You want to put someone else on the title to your house. Maybe it's to add a spouse or give a child an interest in the house for estate purposes. It's pretty easy in most states but does involve filling out forms, getting signatures notarized and filing documents with the local recording office. You might do this yourself, but using a title company will prevent any mistakes that could cause problems later and is strongly encouraged. If you still have a mortgage, remember that you may need permission from your lender to add another person to the title.
TL;DR (Too Long; Didn't Read)
A local title company can add a person to the deed of your home, but the painless process must be done lawfully.
Know Where to File
Title companies handle details of real estate transactions every day, such as providing title insurance, researching property ownership records and filing or recording deeds. As a result, they know exactly what paperwork you need to file and where. The agency where you file paperwork to add a name to a deed varies by state, but usually is in the office of a county official such as the county clerk, recorder or registrar. A local title company can tell you where to file and help make sure everything is legally and properly executed.
Get Written Consents
You need written consent of the lender to change your deed if the home is mortgaged. You also need the consent of any other individuals already on the deed. If someone else owns the home with you, everyone must agree to change the deed. It's not enough to say that they agree to the change.
You must get your co-owners permission in writing and have it signed and notarized. A title company can locate these parties, get the consents signed, signatures notarized and documents filed with the title change. Title company experts will explain all the documents that need signed and filed to change names on the deed so you understand exactly what's happening throughout the process.
Sign the Required Forms
Once you've secured permission to add a name to your deed, you'll have to sign an official form requesting the addition. The person you are adding must also sign this document. This prevents you from granting ownership and the accompanying responsibilities to someone who doesn't want them. You can get this particular form from a lawyer or a title company.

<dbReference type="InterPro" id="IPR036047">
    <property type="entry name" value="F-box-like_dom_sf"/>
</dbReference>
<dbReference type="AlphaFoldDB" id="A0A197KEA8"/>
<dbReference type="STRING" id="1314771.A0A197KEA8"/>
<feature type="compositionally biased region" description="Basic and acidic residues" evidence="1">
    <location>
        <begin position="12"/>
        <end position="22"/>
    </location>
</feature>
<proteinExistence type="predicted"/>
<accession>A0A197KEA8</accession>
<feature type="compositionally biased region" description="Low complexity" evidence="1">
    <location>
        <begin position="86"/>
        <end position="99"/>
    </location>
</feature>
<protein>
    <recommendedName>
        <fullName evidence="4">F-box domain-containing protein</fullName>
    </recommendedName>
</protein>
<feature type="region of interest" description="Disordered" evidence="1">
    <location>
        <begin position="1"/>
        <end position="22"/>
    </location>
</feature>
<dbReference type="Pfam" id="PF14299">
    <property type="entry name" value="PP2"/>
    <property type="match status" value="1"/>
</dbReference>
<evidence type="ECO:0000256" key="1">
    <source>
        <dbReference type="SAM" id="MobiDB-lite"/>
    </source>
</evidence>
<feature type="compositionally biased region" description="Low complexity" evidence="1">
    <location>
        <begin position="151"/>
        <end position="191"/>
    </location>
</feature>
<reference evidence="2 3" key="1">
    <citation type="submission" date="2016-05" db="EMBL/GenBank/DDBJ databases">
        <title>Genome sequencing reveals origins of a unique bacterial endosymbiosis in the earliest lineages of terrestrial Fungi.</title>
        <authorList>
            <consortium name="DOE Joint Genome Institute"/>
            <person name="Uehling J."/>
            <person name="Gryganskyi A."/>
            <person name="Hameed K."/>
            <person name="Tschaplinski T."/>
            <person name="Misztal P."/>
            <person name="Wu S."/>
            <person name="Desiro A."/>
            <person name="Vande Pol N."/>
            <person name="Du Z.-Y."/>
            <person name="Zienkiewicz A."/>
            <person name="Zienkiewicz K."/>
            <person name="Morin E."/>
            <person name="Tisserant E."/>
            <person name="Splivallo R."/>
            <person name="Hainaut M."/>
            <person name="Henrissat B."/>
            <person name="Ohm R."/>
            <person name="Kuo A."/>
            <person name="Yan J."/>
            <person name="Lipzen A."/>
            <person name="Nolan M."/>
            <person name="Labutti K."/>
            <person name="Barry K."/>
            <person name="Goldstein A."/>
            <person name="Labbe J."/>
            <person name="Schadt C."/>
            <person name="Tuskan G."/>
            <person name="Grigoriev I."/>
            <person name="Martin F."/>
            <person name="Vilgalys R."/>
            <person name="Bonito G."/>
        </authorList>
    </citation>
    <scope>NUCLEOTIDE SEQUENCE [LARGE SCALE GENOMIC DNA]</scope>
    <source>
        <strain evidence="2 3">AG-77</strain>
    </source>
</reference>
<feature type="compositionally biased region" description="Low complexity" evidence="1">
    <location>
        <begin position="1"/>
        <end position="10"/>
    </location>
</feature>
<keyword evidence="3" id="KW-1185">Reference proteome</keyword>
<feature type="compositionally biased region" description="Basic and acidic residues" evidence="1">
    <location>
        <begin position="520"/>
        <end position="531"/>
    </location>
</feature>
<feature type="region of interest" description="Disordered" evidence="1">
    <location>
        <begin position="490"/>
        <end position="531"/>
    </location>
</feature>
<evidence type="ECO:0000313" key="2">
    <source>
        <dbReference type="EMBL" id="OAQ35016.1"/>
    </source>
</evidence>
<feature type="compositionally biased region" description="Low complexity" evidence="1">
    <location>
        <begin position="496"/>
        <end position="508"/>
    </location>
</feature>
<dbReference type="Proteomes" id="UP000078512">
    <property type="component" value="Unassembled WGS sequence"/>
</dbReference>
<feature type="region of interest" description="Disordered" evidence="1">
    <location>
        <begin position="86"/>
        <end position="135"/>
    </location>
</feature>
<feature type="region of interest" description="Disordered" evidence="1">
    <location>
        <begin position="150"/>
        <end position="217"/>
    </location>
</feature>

In some states, the recording office provides a form for you to sign and have notarized. Once again, a title company will handle these chores, have the deed recorded and return the original to you if you prefer not to perform these tasks yourself.
Quitclaim or Warranty Deed
In some instances, you may wish to transfer your property to another person without retaining any ownership yourself. A title company can help with this task through a quitclaim or warranty deed. By signing and filing a quitclaim deed, you agree to transfer your interest in the property to another person. This is a common practice during divorces when the divorce settlement awards one person the house that the couple owned jointly when married. The person leaving the home files a quitclaim deed and surrenders their interest in the property.
A warranty deed is similar to a quitclaim deed, but goes a step further. A warranty deed transfers ownership of the property but also guarantees that you do own the home free and clear. You're also promising that there are no liens on the property. You could find yourself in expensive legal trouble if you grant a warranty deed and someone else comes forward with a legitimate claim on the property. This is another good reason to go through a title company who can confirm the promises made in a warranty deed.
Bob Haring has been a news writer and editor for more than 50 years, mostly with the Associated Press and then as executive editor of the Tulsa, Okla. "World." Since retiring he has written freelance stories and a weekly computer security column. Haring holds a Bachelor of Journalism from the University of Missouri.